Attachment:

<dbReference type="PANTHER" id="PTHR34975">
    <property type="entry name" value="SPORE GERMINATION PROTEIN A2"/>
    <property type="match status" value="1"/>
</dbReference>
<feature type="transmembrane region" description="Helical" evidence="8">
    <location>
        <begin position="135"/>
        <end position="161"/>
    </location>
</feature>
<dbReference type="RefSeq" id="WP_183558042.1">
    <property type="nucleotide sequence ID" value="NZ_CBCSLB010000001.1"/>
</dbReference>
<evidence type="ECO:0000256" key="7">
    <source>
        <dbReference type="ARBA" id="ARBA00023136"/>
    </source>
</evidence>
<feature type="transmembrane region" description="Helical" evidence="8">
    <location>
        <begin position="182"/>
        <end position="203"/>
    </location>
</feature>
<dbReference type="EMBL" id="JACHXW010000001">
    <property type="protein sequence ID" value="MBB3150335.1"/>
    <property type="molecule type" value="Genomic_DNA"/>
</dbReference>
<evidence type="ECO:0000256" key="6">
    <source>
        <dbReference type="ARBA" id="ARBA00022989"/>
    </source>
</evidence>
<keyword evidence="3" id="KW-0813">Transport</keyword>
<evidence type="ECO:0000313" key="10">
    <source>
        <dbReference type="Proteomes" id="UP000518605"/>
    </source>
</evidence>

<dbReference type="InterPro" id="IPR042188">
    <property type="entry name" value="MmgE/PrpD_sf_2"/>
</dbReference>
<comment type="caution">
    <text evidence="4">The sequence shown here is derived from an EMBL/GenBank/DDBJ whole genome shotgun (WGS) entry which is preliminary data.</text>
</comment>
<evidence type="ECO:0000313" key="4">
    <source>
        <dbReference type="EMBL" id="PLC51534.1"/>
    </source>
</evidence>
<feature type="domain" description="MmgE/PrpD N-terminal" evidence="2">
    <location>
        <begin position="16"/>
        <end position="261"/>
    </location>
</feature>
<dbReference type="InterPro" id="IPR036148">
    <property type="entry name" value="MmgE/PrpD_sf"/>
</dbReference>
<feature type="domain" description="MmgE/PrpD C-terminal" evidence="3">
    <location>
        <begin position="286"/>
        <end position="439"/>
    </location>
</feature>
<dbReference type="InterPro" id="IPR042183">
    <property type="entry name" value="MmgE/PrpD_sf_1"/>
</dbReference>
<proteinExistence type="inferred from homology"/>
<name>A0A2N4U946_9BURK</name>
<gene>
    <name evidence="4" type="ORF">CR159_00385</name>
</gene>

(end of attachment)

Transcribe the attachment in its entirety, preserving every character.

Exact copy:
<dbReference type="PANTHER" id="PTHR34975">
    <property type="entry name" value="SPORE GERMINATION PROTEIN A2"/>
    <property type="match status" value="1"/>
</dbReference>
<feature type="transmembrane region" description="Helical" evidence="8">
    <location>
        <begin position="135"/>
        <end position="161"/>
    </location>
</feature>
<dbReference type="RefSeq" id="WP_183558042.1">
    <property type="nucleotide sequence ID" value="NZ_CBCSLB010000001.1"/>
</dbReference>
<evidence type="ECO:0000256" key="7">
    <source>
        <dbReference type="ARBA" id="ARBA00023136"/>
    </source>
</evidence>
<feature type="transmembrane region" description="Helical" evidence="8">
    <location>
        <begin position="182"/>
        <end position="203"/>
    </location>
</feature>
<dbReference type="EMBL" id="JACHXW010000001">
    <property type="protein sequence ID" value="MBB3150335.1"/>
    <property type="molecule type" value="Genomic_DNA"/>
</dbReference>
<evidence type="ECO:0000256" key="6">
    <source>
        <dbReference type="ARBA" id="ARBA00022989"/>
    </source>
</evidence>
<keyword evidence="3" id="KW-0813">Transport</keyword>
<evidence type="ECO:0000313" key="10">
    <source>
        <dbReference type="Proteomes" id="UP000518605"/>
    </source>
</evidence>

<dbReference type="InterPro" id="IPR042188">
    <property type="entry name" value="MmgE/PrpD_sf_2"/>
</dbReference>
<comment type="caution">
    <text evidence="4">The sequence shown here is derived from an EMBL/GenBank/DDBJ whole genome shotgun (WGS) entry which is preliminary data.</text>
</comment>
<evidence type="ECO:0000313" key="4">
    <source>
        <dbReference type="EMBL" id="PLC51534.1"/>
    </source>
</evidence>
<feature type="domain" description="MmgE/PrpD N-terminal" evidence="2">
    <location>
        <begin position="16"/>
        <end position="261"/>
    </location>
</feature>
<dbReference type="InterPro" id="IPR036148">
    <property type="entry name" value="MmgE/PrpD_sf"/>
</dbReference>
<feature type="domain" description="MmgE/PrpD C-terminal" evidence="3">
    <location>
        <begin position="286"/>
        <end position="439"/>
    </location>
</feature>
<dbReference type="InterPro" id="IPR042183">
    <property type="entry name" value="MmgE/PrpD_sf_1"/>
</dbReference>
<proteinExistence type="inferred from homology"/>
<name>A0A2N4U946_9BURK</name>
<gene>
    <name evidence="4" type="ORF">CR159_00385</name>
</gene>